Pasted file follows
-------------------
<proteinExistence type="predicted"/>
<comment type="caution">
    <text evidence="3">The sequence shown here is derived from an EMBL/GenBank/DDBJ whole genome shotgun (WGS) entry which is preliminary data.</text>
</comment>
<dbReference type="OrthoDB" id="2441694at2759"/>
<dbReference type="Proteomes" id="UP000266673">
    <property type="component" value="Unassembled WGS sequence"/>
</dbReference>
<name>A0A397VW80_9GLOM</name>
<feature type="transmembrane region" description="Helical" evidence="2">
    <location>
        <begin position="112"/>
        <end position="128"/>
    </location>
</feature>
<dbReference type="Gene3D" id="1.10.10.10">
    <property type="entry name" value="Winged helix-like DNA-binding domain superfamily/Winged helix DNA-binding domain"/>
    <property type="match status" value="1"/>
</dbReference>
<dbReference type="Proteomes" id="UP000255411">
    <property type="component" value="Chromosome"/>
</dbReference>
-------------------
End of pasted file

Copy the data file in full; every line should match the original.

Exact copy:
<proteinExistence type="predicted"/>
<comment type="caution">
    <text evidence="3">The sequence shown here is derived from an EMBL/GenBank/DDBJ whole genome shotgun (WGS) entry which is preliminary data.</text>
</comment>
<dbReference type="OrthoDB" id="2441694at2759"/>
<dbReference type="Proteomes" id="UP000266673">
    <property type="component" value="Unassembled WGS sequence"/>
</dbReference>
<name>A0A397VW80_9GLOM</name>
<feature type="transmembrane region" description="Helical" evidence="2">
    <location>
        <begin position="112"/>
        <end position="128"/>
    </location>
</feature>
<dbReference type="Gene3D" id="1.10.10.10">
    <property type="entry name" value="Winged helix-like DNA-binding domain superfamily/Winged helix DNA-binding domain"/>
    <property type="match status" value="1"/>
</dbReference>
<dbReference type="Proteomes" id="UP000255411">
    <property type="component" value="Chromosome"/>
</dbReference>